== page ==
I still remember my first bite of Chinese sausage. It was enveloped in a soft and fluffy bun that had been steamed. I had no idea what the sausage and bread combo was called (I would learn many, many years later that it’s called lap cheong bun), but my taste buds did not care. The melted fat from the sausage drizzled down my chin and my mother had to wipe my face clean.
That was decades ago. As an adult, I have enjoyed Chinese sausage and its countless iterations in Taiwan, Vietnam and Thailand, and I am still smitten — more today, in fact, than I was as a child.
What is Chinese sausage?
It’s a term that encompasses an array of sausages from China where they have been made as early as 300-500 A.D. The Cantonese name is lap cheong. Not as well known outside China is a spicy variety from the Sichuan region.
Chinese sausage may be smoked and dried, or fresh. It can be fatty or lean. The variety made with pork and small cubes of fat is the most common but the best I ever tasted was made with duck liver.
What does Chinese sausage taste like?
That really depends on what the ingredients are, and where it originates. But if we’re talking about smoked and dried Chinese pork sausage known as lap cheong, it is, more often than not, a perfect balance of sweet and salty. Hovering in the background are seasonings that traditionally include rice wine and soy sauce.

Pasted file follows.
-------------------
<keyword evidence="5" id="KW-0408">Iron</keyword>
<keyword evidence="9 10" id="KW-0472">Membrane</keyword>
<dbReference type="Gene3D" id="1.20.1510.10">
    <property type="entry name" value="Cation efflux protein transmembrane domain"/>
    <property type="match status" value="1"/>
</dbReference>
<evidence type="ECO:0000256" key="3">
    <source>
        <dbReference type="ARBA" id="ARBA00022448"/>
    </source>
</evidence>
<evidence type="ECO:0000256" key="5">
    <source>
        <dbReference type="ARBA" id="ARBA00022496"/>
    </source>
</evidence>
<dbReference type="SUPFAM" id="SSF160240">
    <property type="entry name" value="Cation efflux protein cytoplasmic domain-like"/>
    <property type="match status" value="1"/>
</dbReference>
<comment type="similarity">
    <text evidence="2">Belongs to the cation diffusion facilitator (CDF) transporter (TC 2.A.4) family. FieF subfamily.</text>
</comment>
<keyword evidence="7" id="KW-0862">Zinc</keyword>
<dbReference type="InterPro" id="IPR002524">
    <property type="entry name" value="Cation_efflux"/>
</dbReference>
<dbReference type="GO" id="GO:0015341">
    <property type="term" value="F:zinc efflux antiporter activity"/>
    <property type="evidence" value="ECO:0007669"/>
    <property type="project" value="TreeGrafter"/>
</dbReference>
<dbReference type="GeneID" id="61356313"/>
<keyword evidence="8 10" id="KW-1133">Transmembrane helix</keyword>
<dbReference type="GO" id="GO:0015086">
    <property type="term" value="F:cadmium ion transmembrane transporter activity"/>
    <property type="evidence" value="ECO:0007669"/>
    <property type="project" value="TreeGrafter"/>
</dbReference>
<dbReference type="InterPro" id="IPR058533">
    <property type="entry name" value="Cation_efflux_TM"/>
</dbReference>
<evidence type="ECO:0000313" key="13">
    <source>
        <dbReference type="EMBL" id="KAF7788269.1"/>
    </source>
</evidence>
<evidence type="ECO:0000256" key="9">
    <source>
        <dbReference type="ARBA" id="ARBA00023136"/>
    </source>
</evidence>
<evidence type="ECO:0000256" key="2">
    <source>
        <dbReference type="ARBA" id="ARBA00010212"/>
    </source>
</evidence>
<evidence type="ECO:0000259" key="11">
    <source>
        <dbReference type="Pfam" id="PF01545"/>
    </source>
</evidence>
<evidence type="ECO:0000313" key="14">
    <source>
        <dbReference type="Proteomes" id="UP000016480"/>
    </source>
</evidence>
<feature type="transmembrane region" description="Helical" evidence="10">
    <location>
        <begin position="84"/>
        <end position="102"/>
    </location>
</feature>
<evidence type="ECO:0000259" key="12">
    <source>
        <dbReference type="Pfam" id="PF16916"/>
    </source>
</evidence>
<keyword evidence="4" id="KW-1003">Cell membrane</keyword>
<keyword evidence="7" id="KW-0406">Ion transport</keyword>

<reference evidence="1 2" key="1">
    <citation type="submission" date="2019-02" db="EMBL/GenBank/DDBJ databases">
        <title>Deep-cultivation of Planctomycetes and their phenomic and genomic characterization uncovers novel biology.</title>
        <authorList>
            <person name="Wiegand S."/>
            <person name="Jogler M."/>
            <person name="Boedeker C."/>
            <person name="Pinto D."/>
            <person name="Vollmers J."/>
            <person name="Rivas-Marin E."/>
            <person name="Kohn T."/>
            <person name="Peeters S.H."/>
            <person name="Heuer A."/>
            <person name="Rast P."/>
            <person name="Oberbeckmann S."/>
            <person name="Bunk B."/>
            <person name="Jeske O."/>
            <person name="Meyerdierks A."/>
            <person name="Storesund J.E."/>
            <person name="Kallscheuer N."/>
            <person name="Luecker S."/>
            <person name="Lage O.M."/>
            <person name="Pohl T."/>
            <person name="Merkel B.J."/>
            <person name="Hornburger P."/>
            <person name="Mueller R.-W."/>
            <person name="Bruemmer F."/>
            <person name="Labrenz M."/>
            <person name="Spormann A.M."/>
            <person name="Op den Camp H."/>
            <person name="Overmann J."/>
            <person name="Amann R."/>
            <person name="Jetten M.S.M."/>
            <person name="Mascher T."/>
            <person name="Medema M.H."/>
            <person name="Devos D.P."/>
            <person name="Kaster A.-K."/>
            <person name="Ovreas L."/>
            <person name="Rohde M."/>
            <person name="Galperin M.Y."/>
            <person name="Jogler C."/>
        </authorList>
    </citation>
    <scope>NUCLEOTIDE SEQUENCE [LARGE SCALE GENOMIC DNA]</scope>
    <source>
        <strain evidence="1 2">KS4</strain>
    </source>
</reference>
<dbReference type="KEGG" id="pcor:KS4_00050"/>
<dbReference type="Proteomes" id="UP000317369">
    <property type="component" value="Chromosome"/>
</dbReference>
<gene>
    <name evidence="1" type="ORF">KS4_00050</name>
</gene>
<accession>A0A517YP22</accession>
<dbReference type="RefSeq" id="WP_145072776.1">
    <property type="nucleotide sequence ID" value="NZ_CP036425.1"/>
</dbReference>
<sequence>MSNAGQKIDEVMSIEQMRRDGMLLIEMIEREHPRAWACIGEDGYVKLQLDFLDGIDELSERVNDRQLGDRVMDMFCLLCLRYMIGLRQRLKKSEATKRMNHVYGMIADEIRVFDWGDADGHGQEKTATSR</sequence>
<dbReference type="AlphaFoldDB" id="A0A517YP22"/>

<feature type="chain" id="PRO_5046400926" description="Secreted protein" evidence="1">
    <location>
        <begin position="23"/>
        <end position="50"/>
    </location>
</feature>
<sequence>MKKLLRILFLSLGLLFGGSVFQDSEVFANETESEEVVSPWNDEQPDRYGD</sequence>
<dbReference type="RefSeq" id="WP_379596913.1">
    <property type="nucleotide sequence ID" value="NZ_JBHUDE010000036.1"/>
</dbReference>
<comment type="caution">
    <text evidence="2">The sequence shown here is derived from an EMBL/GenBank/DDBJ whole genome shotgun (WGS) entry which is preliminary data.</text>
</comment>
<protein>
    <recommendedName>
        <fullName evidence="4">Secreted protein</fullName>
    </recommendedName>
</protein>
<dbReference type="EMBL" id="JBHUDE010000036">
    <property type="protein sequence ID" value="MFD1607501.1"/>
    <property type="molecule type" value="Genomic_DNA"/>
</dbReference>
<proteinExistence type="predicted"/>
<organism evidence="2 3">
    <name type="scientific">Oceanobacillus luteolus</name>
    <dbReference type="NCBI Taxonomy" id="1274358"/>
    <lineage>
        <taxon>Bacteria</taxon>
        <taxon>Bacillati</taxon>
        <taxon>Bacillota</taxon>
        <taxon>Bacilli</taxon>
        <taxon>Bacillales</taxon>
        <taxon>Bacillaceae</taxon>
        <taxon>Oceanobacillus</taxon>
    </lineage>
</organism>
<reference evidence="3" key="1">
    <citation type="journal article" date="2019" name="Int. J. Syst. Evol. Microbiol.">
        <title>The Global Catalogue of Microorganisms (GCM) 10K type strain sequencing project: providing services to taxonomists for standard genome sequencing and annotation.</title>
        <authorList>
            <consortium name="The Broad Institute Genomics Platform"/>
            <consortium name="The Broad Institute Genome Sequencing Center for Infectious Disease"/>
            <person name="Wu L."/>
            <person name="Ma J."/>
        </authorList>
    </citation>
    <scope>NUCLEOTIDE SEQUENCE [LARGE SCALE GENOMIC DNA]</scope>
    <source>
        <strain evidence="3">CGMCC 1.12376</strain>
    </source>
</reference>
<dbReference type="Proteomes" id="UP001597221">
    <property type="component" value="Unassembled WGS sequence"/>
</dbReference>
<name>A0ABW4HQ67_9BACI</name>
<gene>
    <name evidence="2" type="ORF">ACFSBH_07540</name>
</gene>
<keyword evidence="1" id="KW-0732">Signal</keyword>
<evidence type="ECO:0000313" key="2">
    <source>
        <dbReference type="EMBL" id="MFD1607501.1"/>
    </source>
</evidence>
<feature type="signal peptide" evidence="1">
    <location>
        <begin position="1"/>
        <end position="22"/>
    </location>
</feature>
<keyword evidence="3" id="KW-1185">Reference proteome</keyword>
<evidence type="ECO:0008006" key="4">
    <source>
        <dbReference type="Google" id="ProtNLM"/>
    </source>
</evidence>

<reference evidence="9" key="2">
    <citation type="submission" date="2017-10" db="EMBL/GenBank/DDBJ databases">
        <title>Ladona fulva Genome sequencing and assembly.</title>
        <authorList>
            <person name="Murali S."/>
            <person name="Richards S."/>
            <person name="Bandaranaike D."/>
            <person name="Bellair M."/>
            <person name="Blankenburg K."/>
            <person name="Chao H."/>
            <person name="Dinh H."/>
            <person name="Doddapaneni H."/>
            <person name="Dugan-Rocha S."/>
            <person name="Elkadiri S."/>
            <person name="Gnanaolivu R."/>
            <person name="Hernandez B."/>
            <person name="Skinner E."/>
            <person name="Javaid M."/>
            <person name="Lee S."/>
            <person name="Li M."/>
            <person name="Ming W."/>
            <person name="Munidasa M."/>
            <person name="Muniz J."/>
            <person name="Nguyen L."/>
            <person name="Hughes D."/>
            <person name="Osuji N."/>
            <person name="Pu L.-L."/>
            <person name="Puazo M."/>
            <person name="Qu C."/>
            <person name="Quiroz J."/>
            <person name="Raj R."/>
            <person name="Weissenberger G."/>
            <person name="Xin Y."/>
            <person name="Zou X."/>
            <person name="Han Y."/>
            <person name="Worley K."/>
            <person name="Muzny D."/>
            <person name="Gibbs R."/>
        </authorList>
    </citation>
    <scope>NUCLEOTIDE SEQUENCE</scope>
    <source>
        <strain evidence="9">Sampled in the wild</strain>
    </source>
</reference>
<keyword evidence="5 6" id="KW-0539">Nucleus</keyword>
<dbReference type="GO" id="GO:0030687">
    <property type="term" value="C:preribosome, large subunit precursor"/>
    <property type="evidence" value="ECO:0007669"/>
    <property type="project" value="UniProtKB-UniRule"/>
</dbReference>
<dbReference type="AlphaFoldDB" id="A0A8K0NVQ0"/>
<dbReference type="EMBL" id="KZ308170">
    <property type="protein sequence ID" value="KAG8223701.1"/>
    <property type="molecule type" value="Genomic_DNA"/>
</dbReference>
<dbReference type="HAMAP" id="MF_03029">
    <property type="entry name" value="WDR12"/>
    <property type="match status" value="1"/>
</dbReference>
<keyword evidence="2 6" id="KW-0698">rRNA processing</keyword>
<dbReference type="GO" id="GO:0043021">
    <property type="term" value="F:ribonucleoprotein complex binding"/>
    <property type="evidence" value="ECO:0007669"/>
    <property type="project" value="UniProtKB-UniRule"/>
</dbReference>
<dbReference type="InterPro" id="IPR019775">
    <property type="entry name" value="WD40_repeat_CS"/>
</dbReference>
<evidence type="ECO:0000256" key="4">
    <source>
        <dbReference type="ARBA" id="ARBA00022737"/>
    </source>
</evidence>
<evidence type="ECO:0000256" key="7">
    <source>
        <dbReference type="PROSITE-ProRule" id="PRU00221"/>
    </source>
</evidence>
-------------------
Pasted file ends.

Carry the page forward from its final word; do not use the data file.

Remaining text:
Tips for buying Chinese sausage
When you go to an Asian grocery to buy Chinese sausage, know that there are many kinds. You’ll find short ones, fat ones, thin ones, and the color can range from chocolate-y to a dull red.
The shape and and color define the variety. The thin dark sausages are likely made with pork or duck liver. The dull red ones with bright white specks are most likely made with pork meat and fat.
It’s not easy to tell just by looking especially when the labels do not include any English language translation. It’s best to ask the shopkeeper to explain the differences between the sausages that are on display so that you can get exactly what you want.
Tips for storing Chinese sausages at home
Dried Chinese sausages are sold in vacuum-sealed packs. Check the expiration date first and know that, unopened, the sausages do not require refrigeration. Once you open the package and you’ve taken the number of sausages you need for a dish, wrap the remaining sausages tightly in cling film and keep in the freezer. Better still, if you own a vacuum sealer, reseal the remaining sausages. They will last longer that way.
How are Chinese sausages cooked?
In, oh, so many ways. As filling for steamed bun, like the way I first experienced it. But the simplest way to cook Chinese sausages is to slice them and drop the slices with uncooked rice in a rice cooker. By the time the rice is done, the sausages will be too. And since the sausages will render fat in the heat, your rice will smell and taste wonderful.
Chinese sausages can be chopped too and included in stir fried dishes. It is one of the traditional ingredients of yang chow fried rice. They may be added to congee as well, mixed or or arranged as topping.